TORONTO — Three extras from the Twins’ second straight victory in Rogers Centre:
The Twins were impressed by Blue Jays rookie lefthander Ryan Borucki, who retired the first 10 batters he faced and twice worked out of two-on-one-out situations.
But the defense behind Borucki failed him in the sixth, when left fielder Teoscar Hernandez botched an easy catch of a Joe Mauer fly ball to lead off the inning. The ball glanced off Hernandez’s glove, and Mauer took second base, then moved to third on Eddie Rosario’s ground out. He scored the game’s first run on a Brian Dozier sacrifice fly.
Perhaps deflated by the unearned run, Borucki quickly gave up another one, surrendering back-to-back doubles to Eduardo Escobar and Robbie Grossman. It was Escobar’s 37th double of the season, keeping him three ahead of Cleveland’s Francisco Lindor for the major-league lead.
Eduardo Escobar’s night was full of jogging around to different positions. Sometimes, he would shift to the right side of second base. When Justin Smoak came to the plate, he jogged back to left field as part of a four-outfielder alignment.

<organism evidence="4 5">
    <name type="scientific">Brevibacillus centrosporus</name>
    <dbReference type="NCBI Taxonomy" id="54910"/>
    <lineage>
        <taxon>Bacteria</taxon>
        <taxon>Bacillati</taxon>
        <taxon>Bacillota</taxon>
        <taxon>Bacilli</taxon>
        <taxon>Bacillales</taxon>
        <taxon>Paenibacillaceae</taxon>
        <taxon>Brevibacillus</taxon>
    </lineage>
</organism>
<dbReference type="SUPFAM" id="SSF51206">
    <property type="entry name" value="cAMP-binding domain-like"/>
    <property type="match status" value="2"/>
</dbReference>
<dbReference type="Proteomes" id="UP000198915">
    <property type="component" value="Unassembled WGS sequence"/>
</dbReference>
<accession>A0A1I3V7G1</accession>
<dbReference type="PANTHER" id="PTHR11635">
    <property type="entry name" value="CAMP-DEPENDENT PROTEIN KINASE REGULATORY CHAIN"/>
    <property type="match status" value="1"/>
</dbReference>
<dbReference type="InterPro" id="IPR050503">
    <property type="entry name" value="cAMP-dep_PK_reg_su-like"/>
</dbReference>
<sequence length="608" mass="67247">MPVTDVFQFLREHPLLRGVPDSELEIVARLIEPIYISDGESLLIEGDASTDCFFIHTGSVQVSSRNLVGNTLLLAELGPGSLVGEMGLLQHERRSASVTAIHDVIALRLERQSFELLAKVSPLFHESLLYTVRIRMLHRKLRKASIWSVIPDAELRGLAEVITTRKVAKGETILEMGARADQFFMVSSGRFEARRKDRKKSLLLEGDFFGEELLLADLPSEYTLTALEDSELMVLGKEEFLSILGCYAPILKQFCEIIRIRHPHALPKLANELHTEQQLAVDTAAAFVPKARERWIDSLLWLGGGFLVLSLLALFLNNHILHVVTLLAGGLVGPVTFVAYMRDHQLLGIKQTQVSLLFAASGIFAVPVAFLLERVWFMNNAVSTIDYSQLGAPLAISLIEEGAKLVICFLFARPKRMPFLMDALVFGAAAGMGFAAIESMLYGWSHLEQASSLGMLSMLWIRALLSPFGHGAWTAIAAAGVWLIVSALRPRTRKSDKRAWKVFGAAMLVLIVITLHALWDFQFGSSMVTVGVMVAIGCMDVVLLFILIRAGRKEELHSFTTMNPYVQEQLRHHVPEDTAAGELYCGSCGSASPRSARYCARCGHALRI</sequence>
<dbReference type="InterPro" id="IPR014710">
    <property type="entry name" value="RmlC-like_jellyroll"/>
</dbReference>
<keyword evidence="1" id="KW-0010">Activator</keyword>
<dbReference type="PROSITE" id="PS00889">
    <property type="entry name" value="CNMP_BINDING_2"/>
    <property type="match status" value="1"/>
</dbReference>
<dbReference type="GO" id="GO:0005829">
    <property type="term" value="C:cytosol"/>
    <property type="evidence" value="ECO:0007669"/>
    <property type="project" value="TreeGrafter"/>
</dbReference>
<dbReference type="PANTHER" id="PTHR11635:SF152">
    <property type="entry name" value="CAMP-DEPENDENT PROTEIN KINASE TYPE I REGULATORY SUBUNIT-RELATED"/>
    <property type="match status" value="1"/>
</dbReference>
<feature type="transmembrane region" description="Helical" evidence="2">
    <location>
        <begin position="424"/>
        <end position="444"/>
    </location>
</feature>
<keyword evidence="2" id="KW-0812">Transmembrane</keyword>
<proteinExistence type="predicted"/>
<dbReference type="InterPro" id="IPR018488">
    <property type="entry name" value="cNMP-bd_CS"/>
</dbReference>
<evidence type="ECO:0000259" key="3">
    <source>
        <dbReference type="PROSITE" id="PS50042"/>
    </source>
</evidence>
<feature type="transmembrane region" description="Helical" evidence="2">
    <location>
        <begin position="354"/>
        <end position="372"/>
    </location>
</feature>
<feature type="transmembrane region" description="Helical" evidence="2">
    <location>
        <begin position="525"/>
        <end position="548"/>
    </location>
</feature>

No matter where he was standing, though, he couldn’t help but be impressed with Jose Berrios.
“I think he has a high ceiling. He’s going to be one of the best pitchers in this league eventually,” Escobar said. “He’s young. He gives 100 percent. He works really hard. Once he gets more experience, he’s going to be one of the top pitchers in the league.”
Jose Berrios said he understood why Paul Molitor waited until Tuesday to give him his first post-All-Star start, but he doesn’t enjoy disrupting his routine. He found a way to make it work, however.
“I don’t feel great when I take days off. That’s not me. I did after the All-Star Game take Wednesday and Thursday off,” Berrios said. When the team gathered in Kansas City to start the second half on Friday, “I started my normal routine on Day 1 in Kansas City. That worked, because I felt great tonight.”
It showed in his four-hit, no-run, nine-strikeout performance. He would have liked to take the mound for the eighth inning, something he’s done five times this year, but Molitor decided that 102 pitches was enough.
“I was talking during the eighth inning with my trainer. I said, ‘Every time I learn, I take the experience in my career as a person,’ ” Berrios said. “When I go out there, I always have fun. Now I feel like I’m having more fun. I feel more mature.”